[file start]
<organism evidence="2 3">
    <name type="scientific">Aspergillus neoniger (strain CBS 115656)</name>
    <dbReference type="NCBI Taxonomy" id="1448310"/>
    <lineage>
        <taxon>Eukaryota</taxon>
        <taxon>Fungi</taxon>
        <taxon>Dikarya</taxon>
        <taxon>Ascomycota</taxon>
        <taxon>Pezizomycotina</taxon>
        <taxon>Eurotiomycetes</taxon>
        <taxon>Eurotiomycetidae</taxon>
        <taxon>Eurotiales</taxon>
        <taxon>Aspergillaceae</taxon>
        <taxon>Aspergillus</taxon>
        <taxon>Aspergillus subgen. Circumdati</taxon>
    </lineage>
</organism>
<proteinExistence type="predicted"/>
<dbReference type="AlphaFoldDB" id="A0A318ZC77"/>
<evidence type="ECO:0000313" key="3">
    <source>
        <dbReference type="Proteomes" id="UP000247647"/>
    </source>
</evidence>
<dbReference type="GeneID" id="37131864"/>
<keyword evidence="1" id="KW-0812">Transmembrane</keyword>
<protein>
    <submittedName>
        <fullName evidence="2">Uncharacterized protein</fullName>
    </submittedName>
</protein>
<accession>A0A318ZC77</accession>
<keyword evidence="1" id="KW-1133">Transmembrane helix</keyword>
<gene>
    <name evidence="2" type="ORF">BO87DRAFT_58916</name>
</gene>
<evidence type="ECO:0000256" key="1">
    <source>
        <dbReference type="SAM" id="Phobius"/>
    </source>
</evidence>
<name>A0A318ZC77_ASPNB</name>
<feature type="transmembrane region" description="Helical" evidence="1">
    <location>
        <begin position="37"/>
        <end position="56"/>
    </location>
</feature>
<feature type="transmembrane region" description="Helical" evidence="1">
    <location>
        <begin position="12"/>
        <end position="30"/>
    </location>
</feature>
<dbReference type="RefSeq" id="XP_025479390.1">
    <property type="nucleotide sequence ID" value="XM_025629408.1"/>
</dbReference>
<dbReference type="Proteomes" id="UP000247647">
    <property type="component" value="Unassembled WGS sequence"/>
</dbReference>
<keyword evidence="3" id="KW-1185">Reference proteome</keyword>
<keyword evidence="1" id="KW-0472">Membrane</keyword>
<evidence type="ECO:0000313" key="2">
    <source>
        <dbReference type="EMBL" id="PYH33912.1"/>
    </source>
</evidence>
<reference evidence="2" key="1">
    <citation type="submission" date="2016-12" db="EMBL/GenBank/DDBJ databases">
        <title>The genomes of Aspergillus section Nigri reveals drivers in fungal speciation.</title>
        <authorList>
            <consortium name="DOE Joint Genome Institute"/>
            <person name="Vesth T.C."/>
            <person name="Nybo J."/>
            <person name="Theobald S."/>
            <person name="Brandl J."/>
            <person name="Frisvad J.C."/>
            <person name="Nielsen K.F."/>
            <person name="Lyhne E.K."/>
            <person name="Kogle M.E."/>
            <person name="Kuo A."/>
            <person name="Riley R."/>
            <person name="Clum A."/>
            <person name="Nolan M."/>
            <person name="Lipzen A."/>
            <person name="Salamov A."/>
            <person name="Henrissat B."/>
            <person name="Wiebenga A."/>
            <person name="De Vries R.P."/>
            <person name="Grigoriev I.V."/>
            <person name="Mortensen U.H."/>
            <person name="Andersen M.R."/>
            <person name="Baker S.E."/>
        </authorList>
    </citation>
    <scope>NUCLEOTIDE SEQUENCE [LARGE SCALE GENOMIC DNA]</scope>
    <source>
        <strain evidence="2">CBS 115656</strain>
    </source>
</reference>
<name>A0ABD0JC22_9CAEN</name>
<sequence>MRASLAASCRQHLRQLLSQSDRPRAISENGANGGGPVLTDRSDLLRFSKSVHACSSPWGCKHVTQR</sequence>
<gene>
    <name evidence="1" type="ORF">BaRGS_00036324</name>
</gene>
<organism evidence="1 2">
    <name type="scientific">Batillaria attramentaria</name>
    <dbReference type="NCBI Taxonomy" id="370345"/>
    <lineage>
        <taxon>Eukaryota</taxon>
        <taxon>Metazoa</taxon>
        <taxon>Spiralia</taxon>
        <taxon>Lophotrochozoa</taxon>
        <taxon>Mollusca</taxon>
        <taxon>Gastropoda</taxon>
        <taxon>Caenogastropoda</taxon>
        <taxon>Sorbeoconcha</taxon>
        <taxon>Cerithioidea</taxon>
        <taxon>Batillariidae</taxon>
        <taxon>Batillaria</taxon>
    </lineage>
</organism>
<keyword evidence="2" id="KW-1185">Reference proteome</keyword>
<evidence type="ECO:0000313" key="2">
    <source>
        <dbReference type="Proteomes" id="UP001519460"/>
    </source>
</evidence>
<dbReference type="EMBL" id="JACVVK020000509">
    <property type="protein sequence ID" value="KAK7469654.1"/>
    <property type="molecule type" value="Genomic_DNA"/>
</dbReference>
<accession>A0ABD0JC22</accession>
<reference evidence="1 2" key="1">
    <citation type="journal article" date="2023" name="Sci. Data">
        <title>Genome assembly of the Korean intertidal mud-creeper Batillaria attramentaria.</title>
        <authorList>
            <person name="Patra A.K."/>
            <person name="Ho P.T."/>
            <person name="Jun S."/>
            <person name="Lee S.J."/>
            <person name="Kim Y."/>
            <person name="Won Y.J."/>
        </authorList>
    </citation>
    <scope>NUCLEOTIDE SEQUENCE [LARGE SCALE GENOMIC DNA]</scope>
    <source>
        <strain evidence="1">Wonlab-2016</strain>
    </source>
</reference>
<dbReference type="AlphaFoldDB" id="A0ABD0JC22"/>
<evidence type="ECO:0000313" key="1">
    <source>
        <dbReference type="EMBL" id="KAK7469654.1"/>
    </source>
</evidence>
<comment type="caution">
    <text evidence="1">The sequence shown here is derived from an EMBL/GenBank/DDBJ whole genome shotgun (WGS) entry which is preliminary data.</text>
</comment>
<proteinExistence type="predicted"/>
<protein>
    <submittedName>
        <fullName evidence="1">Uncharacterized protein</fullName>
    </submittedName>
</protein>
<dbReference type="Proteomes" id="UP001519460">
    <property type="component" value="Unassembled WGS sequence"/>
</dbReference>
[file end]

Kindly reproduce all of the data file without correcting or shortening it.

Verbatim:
<organism evidence="2 3">
    <name type="scientific">Aspergillus neoniger (strain CBS 115656)</name>
    <dbReference type="NCBI Taxonomy" id="1448310"/>
    <lineage>
        <taxon>Eukaryota</taxon>
        <taxon>Fungi</taxon>
        <taxon>Dikarya</taxon>
        <taxon>Ascomycota</taxon>
        <taxon>Pezizomycotina</taxon>
        <taxon>Eurotiomycetes</taxon>
        <taxon>Eurotiomycetidae</taxon>
        <taxon>Eurotiales</taxon>
        <taxon>Aspergillaceae</taxon>
        <taxon>Aspergillus</taxon>
        <taxon>Aspergillus subgen. Circumdati</taxon>
    </lineage>
</organism>
<proteinExistence type="predicted"/>
<dbReference type="AlphaFoldDB" id="A0A318ZC77"/>
<evidence type="ECO:0000313" key="3">
    <source>
        <dbReference type="Proteomes" id="UP000247647"/>
    </source>
</evidence>
<dbReference type="GeneID" id="37131864"/>
<keyword evidence="1" id="KW-0812">Transmembrane</keyword>
<protein>
    <submittedName>
        <fullName evidence="2">Uncharacterized protein</fullName>
    </submittedName>
</protein>
<accession>A0A318ZC77</accession>
<keyword evidence="1" id="KW-1133">Transmembrane helix</keyword>
<gene>
    <name evidence="2" type="ORF">BO87DRAFT_58916</name>
</gene>
<evidence type="ECO:0000256" key="1">
    <source>
        <dbReference type="SAM" id="Phobius"/>
    </source>
</evidence>
<name>A0A318ZC77_ASPNB</name>
<feature type="transmembrane region" description="Helical" evidence="1">
    <location>
        <begin position="37"/>
        <end position="56"/>
    </location>
</feature>
<feature type="transmembrane region" description="Helical" evidence="1">
    <location>
        <begin position="12"/>
        <end position="30"/>
    </location>
</feature>
<dbReference type="RefSeq" id="XP_025479390.1">
    <property type="nucleotide sequence ID" value="XM_025629408.1"/>
</dbReference>
<dbReference type="Proteomes" id="UP000247647">
    <property type="component" value="Unassembled WGS sequence"/>
</dbReference>
<keyword evidence="3" id="KW-1185">Reference proteome</keyword>
<keyword evidence="1" id="KW-0472">Membrane</keyword>
<evidence type="ECO:0000313" key="2">
    <source>
        <dbReference type="EMBL" id="PYH33912.1"/>
    </source>
</evidence>
<reference evidence="2" key="1">
    <citation type="submission" date="2016-12" db="EMBL/GenBank/DDBJ databases">
        <title>The genomes of Aspergillus section Nigri reveals drivers in fungal speciation.</title>
        <authorList>
            <consortium name="DOE Joint Genome Institute"/>
            <person name="Vesth T.C."/>
            <person name="Nybo J."/>
            <person name="Theobald S."/>
            <person name="Brandl J."/>
            <person name="Frisvad J.C."/>
            <person name="Nielsen K.F."/>
            <person name="Lyhne E.K."/>
            <person name="Kogle M.E."/>
            <person name="Kuo A."/>
            <person name="Riley R."/>
            <person name="Clum A."/>
            <person name="Nolan M."/>
            <person name="Lipzen A."/>
            <person name="Salamov A."/>
            <person name="Henrissat B."/>
            <person name="Wiebenga A."/>
            <person name="De Vries R.P."/>
            <person name="Grigoriev I.V."/>
            <person name="Mortensen U.H."/>
            <person name="Andersen M.R."/>
            <person name="Baker S.E."/>
        </authorList>
    </citation>
    <scope>NUCLEOTIDE SEQUENCE [LARGE SCALE GENOMIC DNA]</scope>
    <source>
        <strain evidence="2">CBS 115656</strain>
    </source>
</reference>
<name>A0ABD0JC22_9CAEN</name>
<sequence>MRASLAASCRQHLRQLLSQSDRPRAISENGANGGGPVLTDRSDLLRFSKSVHACSSPWGCKHVTQR</sequence>
<gene>
    <name evidence="1" type="ORF">BaRGS_00036324</name>
</gene>
<organism evidence="1 2">
    <name type="scientific">Batillaria attramentaria</name>
    <dbReference type="NCBI Taxonomy" id="370345"/>
    <lineage>
        <taxon>Eukaryota</taxon>
        <taxon>Metazoa</taxon>
        <taxon>Spiralia</taxon>
        <taxon>Lophotrochozoa</taxon>
        <taxon>Mollusca</taxon>
        <taxon>Gastropoda</taxon>
        <taxon>Caenogastropoda</taxon>
        <taxon>Sorbeoconcha</taxon>
        <taxon>Cerithioidea</taxon>
        <taxon>Batillariidae</taxon>
        <taxon>Batillaria</taxon>
    </lineage>
</organism>
<keyword evidence="2" id="KW-1185">Reference proteome</keyword>
<evidence type="ECO:0000313" key="2">
    <source>
        <dbReference type="Proteomes" id="UP001519460"/>
    </source>
</evidence>
<dbReference type="EMBL" id="JACVVK020000509">
    <property type="protein sequence ID" value="KAK7469654.1"/>
    <property type="molecule type" value="Genomic_DNA"/>
</dbReference>
<accession>A0ABD0JC22</accession>
<reference evidence="1 2" key="1">
    <citation type="journal article" date="2023" name="Sci. Data">
        <title>Genome assembly of the Korean intertidal mud-creeper Batillaria attramentaria.</title>
        <authorList>
            <person name="Patra A.K."/>
            <person name="Ho P.T."/>
            <person name="Jun S."/>
            <person name="Lee S.J."/>
            <person name="Kim Y."/>
            <person name="Won Y.J."/>
        </authorList>
    </citation>
    <scope>NUCLEOTIDE SEQUENCE [LARGE SCALE GENOMIC DNA]</scope>
    <source>
        <strain evidence="1">Wonlab-2016</strain>
    </source>
</reference>
<dbReference type="AlphaFoldDB" id="A0ABD0JC22"/>
<evidence type="ECO:0000313" key="1">
    <source>
        <dbReference type="EMBL" id="KAK7469654.1"/>
    </source>
</evidence>
<comment type="caution">
    <text evidence="1">The sequence shown here is derived from an EMBL/GenBank/DDBJ whole genome shotgun (WGS) entry which is preliminary data.</text>
</comment>
<proteinExistence type="predicted"/>
<protein>
    <submittedName>
        <fullName evidence="1">Uncharacterized protein</fullName>
    </submittedName>
</protein>
<dbReference type="Proteomes" id="UP001519460">
    <property type="component" value="Unassembled WGS sequence"/>
</dbReference>